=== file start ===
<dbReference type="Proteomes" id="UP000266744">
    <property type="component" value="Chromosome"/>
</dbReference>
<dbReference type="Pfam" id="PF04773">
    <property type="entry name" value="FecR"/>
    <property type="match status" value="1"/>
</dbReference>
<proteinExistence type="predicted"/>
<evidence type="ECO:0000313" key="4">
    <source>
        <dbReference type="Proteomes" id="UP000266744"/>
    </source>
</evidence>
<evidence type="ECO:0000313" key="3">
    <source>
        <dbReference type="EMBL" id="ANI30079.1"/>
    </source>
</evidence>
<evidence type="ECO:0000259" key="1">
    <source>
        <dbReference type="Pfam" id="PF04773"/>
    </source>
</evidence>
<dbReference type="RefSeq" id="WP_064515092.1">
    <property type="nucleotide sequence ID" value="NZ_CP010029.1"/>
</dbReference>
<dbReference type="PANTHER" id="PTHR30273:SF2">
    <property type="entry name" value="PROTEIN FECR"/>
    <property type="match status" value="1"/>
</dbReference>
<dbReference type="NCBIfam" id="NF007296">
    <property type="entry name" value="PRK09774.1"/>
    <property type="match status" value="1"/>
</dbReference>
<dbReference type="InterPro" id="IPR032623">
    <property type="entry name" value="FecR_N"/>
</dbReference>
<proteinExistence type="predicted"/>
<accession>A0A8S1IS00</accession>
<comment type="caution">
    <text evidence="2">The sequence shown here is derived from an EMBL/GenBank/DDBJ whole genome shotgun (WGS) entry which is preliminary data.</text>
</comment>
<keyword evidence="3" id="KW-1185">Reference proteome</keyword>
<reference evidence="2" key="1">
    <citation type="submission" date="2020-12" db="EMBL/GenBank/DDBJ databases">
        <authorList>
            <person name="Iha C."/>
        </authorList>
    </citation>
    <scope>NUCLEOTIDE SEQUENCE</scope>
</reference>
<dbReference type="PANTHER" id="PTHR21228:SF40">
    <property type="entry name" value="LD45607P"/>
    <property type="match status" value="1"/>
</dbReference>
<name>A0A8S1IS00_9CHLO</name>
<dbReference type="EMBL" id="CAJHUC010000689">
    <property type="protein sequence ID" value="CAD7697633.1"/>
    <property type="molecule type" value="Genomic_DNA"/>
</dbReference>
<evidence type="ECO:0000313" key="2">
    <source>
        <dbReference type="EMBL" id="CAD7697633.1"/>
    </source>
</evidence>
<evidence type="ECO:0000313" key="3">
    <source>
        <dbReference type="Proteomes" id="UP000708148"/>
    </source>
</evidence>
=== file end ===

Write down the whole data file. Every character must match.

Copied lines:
<dbReference type="Proteomes" id="UP000266744">
    <property type="component" value="Chromosome"/>
</dbReference>
<dbReference type="Pfam" id="PF04773">
    <property type="entry name" value="FecR"/>
    <property type="match status" value="1"/>
</dbReference>
<proteinExistence type="predicted"/>
<evidence type="ECO:0000313" key="4">
    <source>
        <dbReference type="Proteomes" id="UP000266744"/>
    </source>
</evidence>
<evidence type="ECO:0000313" key="3">
    <source>
        <dbReference type="EMBL" id="ANI30079.1"/>
    </source>
</evidence>
<evidence type="ECO:0000259" key="1">
    <source>
        <dbReference type="Pfam" id="PF04773"/>
    </source>
</evidence>
<dbReference type="RefSeq" id="WP_064515092.1">
    <property type="nucleotide sequence ID" value="NZ_CP010029.1"/>
</dbReference>
<dbReference type="PANTHER" id="PTHR30273:SF2">
    <property type="entry name" value="PROTEIN FECR"/>
    <property type="match status" value="1"/>
</dbReference>
<dbReference type="NCBIfam" id="NF007296">
    <property type="entry name" value="PRK09774.1"/>
    <property type="match status" value="1"/>
</dbReference>
<dbReference type="InterPro" id="IPR032623">
    <property type="entry name" value="FecR_N"/>
</dbReference>
<proteinExistence type="predicted"/>
<accession>A0A8S1IS00</accession>
<comment type="caution">
    <text evidence="2">The sequence shown here is derived from an EMBL/GenBank/DDBJ whole genome shotgun (WGS) entry which is preliminary data.</text>
</comment>
<keyword evidence="3" id="KW-1185">Reference proteome</keyword>
<reference evidence="2" key="1">
    <citation type="submission" date="2020-12" db="EMBL/GenBank/DDBJ databases">
        <authorList>
            <person name="Iha C."/>
        </authorList>
    </citation>
    <scope>NUCLEOTIDE SEQUENCE</scope>
</reference>
<dbReference type="PANTHER" id="PTHR21228:SF40">
    <property type="entry name" value="LD45607P"/>
    <property type="match status" value="1"/>
</dbReference>
<name>A0A8S1IS00_9CHLO</name>
<dbReference type="EMBL" id="CAJHUC010000689">
    <property type="protein sequence ID" value="CAD7697633.1"/>
    <property type="molecule type" value="Genomic_DNA"/>
</dbReference>
<evidence type="ECO:0000313" key="2">
    <source>
        <dbReference type="EMBL" id="CAD7697633.1"/>
    </source>
</evidence>
<evidence type="ECO:0000313" key="3">
    <source>
        <dbReference type="Proteomes" id="UP000708148"/>
    </source>
</evidence>